Intruder safety drill encounters technological difficulties


Ashley Boak

On Thursday Sept. 24, DGS held its first active intruder drill of the year.

DGS held an intruder safety drill to practice ALICE procedures and test the BluePoint Alert Solutions system on Thursday Sept. 26, with students and staff under the impression an announcement would be made with the location and description of the fake intruder; however, no such announcement occurred.

Associate Principal of Operations and Technology Omar Davis explained the reason for the lack of the presumed announcement in an afternoon email sent to DGS staff.

It was widely communicated that during the BluePoint activation, additional information would be shared. Unfortunately, there was a malfunction with the PA patch necessary to cut in and over the BluePoint message being played, to make an additional announcement. We will be working with our technicians to fix this issue,” Davis said.

Junior Vesta Vaidotaite was in the cafeteria during the drill and described her experience waiting for the PA announcement after hearing the BluePoint system go off.

“We just stood there and waited for them to say something, we waited for a long time, like two or three minutes maybe. It was confusing, because if this was a real situation, I don’t think anyone would want to wait such a long time… we were expecting to know where [the intruder was] during the [drill] too,” Vaidotaite said.  

The requirement of an active intruder drill came as the result of a state mandate last year, which states that all Illinois schools must “conduct a policy activity drill with students in the first 90 days of the school year,” Principal Ed Schwartz said.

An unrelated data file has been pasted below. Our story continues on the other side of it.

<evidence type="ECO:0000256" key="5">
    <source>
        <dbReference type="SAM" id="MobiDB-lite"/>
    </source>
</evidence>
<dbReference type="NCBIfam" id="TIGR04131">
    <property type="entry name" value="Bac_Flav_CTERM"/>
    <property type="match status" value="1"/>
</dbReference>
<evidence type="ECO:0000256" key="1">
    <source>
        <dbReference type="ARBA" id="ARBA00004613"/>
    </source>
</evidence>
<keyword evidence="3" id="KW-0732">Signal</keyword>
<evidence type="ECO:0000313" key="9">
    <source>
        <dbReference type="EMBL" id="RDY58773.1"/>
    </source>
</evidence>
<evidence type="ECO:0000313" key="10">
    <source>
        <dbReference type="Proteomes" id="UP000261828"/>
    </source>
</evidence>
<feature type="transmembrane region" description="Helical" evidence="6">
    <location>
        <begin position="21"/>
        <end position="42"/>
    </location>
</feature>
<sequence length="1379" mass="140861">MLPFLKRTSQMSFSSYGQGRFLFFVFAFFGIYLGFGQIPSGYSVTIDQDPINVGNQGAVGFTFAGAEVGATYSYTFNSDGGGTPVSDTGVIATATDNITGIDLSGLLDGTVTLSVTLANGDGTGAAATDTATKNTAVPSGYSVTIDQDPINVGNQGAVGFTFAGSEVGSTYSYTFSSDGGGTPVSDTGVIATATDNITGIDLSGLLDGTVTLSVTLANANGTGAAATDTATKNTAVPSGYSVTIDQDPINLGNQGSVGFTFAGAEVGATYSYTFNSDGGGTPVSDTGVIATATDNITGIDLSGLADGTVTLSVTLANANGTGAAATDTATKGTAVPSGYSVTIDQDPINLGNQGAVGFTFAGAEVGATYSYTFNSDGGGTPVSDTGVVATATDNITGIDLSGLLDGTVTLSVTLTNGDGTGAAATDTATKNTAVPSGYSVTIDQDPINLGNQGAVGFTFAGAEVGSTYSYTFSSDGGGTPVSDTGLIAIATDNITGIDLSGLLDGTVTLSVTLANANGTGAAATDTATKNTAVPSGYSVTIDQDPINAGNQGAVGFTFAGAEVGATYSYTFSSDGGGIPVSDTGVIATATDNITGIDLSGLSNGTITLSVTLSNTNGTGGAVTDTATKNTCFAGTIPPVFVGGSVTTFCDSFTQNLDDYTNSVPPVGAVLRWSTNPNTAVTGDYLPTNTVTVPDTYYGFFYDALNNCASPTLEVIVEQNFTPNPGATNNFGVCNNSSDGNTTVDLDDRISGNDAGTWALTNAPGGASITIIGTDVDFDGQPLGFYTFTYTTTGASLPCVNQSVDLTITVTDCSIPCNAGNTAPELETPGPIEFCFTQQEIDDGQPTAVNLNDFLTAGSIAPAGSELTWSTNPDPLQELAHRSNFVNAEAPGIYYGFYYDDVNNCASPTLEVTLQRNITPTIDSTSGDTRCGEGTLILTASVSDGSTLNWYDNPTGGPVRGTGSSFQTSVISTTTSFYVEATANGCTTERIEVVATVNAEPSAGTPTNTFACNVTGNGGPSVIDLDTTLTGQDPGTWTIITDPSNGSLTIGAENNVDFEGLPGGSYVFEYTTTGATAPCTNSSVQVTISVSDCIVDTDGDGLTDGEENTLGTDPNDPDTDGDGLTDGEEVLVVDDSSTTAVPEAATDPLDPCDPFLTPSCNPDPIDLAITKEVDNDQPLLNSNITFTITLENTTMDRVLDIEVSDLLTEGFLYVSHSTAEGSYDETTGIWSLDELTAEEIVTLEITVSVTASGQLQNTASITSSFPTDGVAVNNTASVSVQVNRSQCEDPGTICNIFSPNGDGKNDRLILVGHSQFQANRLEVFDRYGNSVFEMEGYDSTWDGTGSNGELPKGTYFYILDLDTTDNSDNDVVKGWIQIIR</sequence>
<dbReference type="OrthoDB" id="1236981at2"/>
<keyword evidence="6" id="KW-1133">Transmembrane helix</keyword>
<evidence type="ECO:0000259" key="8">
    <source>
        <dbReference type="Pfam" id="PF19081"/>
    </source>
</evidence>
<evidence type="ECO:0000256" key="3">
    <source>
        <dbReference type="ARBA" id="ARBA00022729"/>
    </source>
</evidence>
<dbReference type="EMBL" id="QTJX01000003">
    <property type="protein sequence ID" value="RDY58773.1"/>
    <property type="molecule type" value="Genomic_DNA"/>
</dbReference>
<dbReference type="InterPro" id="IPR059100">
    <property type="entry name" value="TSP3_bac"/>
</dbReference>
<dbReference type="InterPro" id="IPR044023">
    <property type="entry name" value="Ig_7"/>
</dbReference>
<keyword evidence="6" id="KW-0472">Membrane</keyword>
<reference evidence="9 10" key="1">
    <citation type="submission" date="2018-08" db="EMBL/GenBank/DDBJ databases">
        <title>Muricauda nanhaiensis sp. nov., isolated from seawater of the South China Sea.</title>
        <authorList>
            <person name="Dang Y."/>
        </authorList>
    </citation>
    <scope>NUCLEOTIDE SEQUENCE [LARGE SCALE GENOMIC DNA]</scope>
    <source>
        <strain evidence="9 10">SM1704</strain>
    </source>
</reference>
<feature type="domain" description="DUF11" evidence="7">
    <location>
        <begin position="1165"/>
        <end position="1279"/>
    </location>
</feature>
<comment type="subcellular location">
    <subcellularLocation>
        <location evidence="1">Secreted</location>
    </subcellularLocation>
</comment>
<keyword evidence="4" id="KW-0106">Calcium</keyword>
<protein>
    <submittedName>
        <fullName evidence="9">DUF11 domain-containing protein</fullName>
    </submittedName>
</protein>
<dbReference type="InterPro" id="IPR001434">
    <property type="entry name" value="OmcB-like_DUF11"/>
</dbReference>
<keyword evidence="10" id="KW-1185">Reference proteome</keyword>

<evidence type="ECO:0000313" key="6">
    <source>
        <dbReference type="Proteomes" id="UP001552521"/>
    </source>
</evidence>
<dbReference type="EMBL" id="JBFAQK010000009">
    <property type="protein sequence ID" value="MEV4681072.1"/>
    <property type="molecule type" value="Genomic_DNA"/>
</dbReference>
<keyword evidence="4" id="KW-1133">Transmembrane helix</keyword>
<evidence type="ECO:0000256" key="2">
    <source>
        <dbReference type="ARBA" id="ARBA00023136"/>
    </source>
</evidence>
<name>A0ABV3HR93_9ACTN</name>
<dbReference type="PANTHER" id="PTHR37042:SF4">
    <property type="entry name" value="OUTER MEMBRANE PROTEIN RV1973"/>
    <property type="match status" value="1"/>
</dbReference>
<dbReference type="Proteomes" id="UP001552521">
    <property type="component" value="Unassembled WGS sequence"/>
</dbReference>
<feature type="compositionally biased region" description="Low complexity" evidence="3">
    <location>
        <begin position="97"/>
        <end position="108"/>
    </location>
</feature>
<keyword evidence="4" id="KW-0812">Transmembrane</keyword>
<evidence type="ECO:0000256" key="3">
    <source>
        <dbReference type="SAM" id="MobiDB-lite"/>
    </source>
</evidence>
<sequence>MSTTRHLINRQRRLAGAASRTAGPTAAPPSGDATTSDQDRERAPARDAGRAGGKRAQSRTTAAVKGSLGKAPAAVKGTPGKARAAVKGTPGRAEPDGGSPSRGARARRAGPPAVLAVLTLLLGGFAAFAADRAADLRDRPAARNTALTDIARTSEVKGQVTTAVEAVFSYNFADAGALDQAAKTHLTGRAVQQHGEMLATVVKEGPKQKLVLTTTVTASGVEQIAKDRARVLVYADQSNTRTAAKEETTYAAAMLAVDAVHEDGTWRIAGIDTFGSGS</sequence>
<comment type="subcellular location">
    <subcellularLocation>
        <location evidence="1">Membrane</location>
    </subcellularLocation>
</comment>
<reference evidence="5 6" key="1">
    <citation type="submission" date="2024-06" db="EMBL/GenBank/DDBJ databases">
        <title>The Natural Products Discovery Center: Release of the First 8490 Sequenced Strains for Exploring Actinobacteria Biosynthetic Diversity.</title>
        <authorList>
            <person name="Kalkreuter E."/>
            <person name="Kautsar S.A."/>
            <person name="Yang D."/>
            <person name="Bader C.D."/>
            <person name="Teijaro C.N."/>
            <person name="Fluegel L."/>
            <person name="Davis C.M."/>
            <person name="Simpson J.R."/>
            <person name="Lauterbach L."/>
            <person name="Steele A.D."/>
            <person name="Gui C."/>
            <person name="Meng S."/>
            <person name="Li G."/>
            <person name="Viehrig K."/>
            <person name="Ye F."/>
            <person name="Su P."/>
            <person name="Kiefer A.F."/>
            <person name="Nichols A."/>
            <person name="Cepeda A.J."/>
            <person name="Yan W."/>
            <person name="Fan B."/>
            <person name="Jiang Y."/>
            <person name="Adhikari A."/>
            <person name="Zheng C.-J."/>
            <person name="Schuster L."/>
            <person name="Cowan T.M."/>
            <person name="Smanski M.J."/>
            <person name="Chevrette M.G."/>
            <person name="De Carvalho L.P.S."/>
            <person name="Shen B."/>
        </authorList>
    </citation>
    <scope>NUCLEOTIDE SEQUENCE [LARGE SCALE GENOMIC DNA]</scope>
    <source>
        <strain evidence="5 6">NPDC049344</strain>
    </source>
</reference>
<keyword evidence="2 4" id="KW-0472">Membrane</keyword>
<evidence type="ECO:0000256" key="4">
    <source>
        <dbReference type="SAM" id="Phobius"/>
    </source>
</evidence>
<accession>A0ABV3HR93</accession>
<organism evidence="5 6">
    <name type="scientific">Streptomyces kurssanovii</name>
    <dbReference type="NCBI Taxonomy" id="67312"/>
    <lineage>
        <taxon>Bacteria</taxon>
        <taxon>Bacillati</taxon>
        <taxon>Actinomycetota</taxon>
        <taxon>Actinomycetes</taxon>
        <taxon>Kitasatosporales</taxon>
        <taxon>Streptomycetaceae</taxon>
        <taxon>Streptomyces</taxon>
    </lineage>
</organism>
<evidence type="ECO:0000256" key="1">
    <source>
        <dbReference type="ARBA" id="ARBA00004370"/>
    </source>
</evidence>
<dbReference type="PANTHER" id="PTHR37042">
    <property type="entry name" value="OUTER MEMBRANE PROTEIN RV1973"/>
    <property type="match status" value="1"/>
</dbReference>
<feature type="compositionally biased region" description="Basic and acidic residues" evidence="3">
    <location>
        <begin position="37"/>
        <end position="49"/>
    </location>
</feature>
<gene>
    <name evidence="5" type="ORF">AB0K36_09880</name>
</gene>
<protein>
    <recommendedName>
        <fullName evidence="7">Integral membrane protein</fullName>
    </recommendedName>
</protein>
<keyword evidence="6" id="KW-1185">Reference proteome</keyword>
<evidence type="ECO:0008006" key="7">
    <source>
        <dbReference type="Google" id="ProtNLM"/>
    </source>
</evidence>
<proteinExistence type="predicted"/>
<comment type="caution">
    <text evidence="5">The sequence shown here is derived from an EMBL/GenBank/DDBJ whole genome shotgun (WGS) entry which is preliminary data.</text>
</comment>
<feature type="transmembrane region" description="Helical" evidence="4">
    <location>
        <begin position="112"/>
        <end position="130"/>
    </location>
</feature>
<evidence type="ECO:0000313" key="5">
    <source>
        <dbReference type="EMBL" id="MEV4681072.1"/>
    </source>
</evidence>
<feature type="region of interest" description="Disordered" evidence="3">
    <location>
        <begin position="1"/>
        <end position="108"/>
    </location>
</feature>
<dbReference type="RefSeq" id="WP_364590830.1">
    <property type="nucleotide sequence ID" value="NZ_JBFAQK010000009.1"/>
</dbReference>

English teacher Zachary Kuhn expressed that his students’ response was one of frustration.

“My students were frustrated that there was not an announcement, whether there was a shooter or where specifically the shooter would be, which I had actually told them [the administration] would do. The frustration that my students had was that it didn’t feel like a complete drill to them,” Kuhn said. 

Senior Brad Gall is one student who had an issue with today’s drill.

“It was stupid, not accurate at all and in no way prepared us in any way in case there was a real intruder, [because they] never even told us where [the intruder] was,” Gall said. 

Students had been informed of the impending drill by a Monday Sept. 23 email from Superintendent Dr. Hank Thiele, as well as by the morning announcements for several days. Additionally, staff underwent a training during a late start Monday, complete with “a video from the ALICE Institute that explains everything, options, demonstrations and it’s probably one of the best videos I’ve seen [on the subject],” Schwartz said. 

Senior Marley Jakubczak hopes that the situation can be solved quickly so students will have a chance to practice this type of drill again.

“I believe we should do the ALICE drill again in the near future once administration figures out the technical difficulties. This way students will be able to choose which path they want to take, in terms of their safety,” Jakubczak said.